Stringent H-1B Rules Standing In the Way of Coordinated COVID-19 Response, Says Federal Lawmaker

Stringent H-1B rules, such as the one that limits the practice of medical doctors on H-1B visas to the locations specifically approved in their immigration visa, stands in the way of a wholesome response towards the COVID-19 pandemic, a bipartisan group of federal lawmakers has said.

In a letter sent to the United States Citizenship and Immigration Services (USCIS)’s Acting Director, Ken Cuccinelli, the group called for a removal of the restriction to facilitate the drafting of medics to US locations that are being ravaged by the pandemic.

The group gives an example of how useful, doctors in the Conrad 30 program that is location-restricted, can be in the fight. Being able to draught doctors under programs like these, the group posited, would go a long way in managing the pandemic in underserved, but critical areas.

The federal lawmakers urged the USCIS to waive the rule – at least temporarily – so that health care providers such as doctors can get the much-needed flexibility they need to put up a good, coordinated, and exhaustive fight against the raging plague.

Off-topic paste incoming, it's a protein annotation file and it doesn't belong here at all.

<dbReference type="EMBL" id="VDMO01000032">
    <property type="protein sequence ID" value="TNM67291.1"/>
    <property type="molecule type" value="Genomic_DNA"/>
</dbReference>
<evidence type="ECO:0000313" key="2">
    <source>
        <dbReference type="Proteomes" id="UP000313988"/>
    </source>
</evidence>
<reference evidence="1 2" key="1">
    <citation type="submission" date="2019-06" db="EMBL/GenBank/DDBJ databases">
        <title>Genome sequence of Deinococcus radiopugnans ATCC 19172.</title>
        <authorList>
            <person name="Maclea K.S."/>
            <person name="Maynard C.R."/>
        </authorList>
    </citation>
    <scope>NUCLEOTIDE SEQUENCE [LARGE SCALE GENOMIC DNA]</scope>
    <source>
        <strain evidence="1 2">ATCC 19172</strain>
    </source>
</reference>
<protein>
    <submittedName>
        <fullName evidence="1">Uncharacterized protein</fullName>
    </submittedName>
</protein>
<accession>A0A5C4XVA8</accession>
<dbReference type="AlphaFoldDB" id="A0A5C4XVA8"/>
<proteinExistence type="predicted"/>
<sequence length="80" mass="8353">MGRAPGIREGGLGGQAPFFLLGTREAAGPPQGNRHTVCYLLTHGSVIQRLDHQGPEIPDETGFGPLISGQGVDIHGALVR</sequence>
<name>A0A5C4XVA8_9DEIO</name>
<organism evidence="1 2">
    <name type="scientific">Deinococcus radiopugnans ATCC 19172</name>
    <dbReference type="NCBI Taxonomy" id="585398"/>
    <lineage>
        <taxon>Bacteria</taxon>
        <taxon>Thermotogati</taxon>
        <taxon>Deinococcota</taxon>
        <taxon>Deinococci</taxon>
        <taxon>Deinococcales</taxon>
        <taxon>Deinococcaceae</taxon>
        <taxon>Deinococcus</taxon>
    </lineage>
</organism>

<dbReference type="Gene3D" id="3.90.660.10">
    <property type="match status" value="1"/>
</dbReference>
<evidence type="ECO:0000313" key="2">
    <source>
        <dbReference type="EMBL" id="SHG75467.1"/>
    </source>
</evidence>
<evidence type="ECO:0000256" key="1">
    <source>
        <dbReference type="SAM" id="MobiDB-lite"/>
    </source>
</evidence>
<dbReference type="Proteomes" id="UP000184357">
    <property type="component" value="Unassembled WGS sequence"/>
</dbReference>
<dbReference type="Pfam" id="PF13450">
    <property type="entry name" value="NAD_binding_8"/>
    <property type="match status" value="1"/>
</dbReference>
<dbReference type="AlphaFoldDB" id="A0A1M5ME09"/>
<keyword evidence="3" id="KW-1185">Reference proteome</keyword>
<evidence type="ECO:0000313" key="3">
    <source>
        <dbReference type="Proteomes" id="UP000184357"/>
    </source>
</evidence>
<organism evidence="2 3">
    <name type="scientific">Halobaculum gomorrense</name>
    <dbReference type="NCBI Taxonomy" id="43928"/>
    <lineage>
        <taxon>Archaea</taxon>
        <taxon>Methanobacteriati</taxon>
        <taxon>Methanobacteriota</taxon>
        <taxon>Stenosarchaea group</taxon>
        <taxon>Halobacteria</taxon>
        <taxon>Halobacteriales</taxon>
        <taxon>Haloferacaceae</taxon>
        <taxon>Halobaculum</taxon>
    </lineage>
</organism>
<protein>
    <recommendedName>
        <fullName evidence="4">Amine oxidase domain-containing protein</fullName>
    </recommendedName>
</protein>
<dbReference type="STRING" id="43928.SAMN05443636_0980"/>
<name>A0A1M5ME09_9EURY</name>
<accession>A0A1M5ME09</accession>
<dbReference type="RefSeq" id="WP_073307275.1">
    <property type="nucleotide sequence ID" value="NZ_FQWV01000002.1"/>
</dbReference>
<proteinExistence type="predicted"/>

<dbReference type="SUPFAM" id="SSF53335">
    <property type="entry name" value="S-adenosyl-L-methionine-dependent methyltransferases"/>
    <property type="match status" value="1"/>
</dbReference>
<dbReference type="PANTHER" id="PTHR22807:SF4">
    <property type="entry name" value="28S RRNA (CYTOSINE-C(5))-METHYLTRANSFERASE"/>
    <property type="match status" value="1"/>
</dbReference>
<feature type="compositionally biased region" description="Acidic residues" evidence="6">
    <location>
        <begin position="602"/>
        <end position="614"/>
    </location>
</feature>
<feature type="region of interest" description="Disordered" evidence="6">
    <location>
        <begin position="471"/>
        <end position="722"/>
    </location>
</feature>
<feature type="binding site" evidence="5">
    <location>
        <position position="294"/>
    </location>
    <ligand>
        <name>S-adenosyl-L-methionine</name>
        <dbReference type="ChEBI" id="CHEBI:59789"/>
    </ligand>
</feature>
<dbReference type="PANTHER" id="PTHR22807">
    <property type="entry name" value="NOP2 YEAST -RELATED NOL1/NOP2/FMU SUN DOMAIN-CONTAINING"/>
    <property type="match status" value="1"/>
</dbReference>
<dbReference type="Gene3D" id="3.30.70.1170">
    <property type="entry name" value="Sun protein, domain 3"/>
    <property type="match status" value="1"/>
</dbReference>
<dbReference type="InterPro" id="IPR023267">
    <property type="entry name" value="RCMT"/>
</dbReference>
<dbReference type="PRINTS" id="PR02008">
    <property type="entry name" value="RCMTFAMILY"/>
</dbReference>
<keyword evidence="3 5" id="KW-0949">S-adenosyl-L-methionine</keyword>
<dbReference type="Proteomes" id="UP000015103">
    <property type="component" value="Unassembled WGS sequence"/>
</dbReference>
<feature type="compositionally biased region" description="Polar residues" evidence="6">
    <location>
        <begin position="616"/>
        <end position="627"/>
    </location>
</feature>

The congressmen noted that while the restrictive policy may have been well-intended in normal circumstances, the novel change in circumstance – brought by the COVID–19 pandemic – makes it essential to discard the policy.

Going by the data published by John Hopkins University, there are currently more than 638,000 COVID-19 cases and close to 31,000 deaths already recorded in the United States.

H-1B Visa Program and Physicians

Typically, beneficiaries of the H-1B program are foreign IT professionals whose tech specialties cannot be easily sought in the US. However, a handful of doctors sometimes manage to clinch the visa out of the total 60,000 H-1B visas issued in each fiscal year.

Because the issuance of H-1B visas to doctors is usually tied to a medical specialty, these health professionals are ineligible to be included in public health programs or temporarily transferred to other fields or locations.

The implication has been that the public has not been able to maximally use the services of these health practitioners in the ongoing public health crisis. That’s because doctors with H-1B visas cannot be transferred to hospitals or health institutions overwhelmed with COVID-19 patients or experiencing staff shortages induced by medic quarantine.

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  • April 23rd, 2020
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